You won't find the lyrics on your TV screen because, although SACD is capable of carrying video content, none of the discs reviewed here includes any. Not that visuals would appreciably help two entries from the audiophile label dmp, the Vivino Brothers' Blues Band (Music , Recording ) and the Bob Mintzer Big Band's Homage to Count Basie (Music , Recording ). Each is just a four-channel mix - which isn't necessarily a bad thing (the excellent Tubular Bells is a four-channel disc, after all). But these are unremarkable mixes; in fact, they're textbook examples of how reserving the surround channels for just ambience will sometimes not do. As Robert Ripps notes below, dmp does much better with its choral entry, Sacred Feast. But here, it seems to be going through the multichannel motions.
Finally, with their Supersonic/BMG import Don't Give Me Names (Music , Recording ), I give you the Guano Apes - and you can have 'em. How these pedestrian German alt-rockers got the green light to make this heavy-breathing six-channel SACD is a mystery. The disc has been rolling around multichannel demo rooms like a marble stuck in a ship's overhead. May we all have smoother sailing with James Taylor and other surround SACDs yet to come.
The launch of classical music on multichannel SACD is impressive for its wide range of musical styles, from 16th-century English sacred choral music to 21st-century percussion ensemble. It's also worth noting that the acoustic environments captured here (with varying degrees of success) include the concert hall, the church, and the battlefield.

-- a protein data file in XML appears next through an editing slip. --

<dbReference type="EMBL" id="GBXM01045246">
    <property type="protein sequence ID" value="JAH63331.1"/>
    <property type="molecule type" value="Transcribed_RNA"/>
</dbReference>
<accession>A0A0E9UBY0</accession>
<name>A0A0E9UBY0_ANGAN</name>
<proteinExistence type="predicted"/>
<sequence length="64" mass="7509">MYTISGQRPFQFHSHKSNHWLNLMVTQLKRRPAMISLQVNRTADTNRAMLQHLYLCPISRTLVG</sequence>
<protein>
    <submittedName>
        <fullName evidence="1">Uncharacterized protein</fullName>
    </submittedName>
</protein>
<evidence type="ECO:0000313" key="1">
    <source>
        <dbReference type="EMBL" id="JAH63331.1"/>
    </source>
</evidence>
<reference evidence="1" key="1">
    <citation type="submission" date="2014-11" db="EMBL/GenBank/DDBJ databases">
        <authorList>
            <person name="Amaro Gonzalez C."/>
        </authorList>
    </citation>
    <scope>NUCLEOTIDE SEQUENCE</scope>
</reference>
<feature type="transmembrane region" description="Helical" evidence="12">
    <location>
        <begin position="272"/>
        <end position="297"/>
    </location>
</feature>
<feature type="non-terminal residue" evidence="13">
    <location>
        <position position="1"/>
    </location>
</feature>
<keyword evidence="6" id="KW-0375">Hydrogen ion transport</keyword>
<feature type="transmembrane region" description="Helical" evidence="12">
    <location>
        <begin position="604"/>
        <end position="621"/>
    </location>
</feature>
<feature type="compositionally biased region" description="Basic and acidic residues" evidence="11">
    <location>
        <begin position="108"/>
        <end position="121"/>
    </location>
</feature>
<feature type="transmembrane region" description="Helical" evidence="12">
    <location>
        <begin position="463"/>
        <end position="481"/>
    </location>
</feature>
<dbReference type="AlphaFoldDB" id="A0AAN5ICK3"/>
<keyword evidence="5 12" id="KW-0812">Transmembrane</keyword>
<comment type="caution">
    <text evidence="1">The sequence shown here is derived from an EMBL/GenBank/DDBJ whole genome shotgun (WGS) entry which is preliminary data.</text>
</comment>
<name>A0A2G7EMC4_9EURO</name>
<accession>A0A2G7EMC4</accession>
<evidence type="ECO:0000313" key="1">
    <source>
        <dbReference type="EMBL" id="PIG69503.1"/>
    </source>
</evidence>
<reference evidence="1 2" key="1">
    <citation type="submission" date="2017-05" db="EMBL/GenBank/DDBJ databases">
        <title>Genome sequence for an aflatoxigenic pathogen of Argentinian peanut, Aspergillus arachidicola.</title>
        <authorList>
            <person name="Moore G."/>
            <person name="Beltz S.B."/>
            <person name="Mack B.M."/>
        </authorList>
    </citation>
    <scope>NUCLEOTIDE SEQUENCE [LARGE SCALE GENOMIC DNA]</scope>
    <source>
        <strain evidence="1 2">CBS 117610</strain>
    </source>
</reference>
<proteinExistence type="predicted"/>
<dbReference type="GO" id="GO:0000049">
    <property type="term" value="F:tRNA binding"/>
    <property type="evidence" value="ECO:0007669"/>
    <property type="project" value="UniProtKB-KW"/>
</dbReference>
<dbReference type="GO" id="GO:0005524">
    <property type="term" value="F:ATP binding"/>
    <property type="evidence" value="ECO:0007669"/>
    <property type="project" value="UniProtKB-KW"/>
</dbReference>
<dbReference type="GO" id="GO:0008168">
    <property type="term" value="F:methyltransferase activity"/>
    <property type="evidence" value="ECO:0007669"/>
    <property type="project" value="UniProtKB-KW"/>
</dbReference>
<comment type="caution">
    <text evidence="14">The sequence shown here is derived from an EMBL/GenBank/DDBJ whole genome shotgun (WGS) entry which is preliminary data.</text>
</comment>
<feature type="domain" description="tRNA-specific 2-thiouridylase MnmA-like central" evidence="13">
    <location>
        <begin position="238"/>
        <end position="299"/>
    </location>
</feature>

Somewhat surprisingly, given the parent company's involvement in the development of SACD, Sony Classical's first multichannel entry is not one that is likely to draw much attention to the format. It's a perfectly decent recording of two works by Mozart (Performance , Recording ). The Sinfonia Concertante in E-flat has fine playing by violinist Midori, violist Nobuko Imai, and the NDR Symphony Orchestra of Hamburg conducted by Christoph Eschenbach. He doubles at the keyboard for the second work, the Concerto in D for Violin and Piano. While much is made in the program notes of the higher-than-usual tuning of the viola in this recording, the result is still a rather traditional-sounding and, by today's standards, somewhat heavy-handed approach to Mozart. The six-channel surround mix creates a natural concert-hall ambience - orchestra across the front, the soloists split front left and right, and the surround channels used sparingly - but in the concerto, the piano is somewhat muddy and overly resonant.
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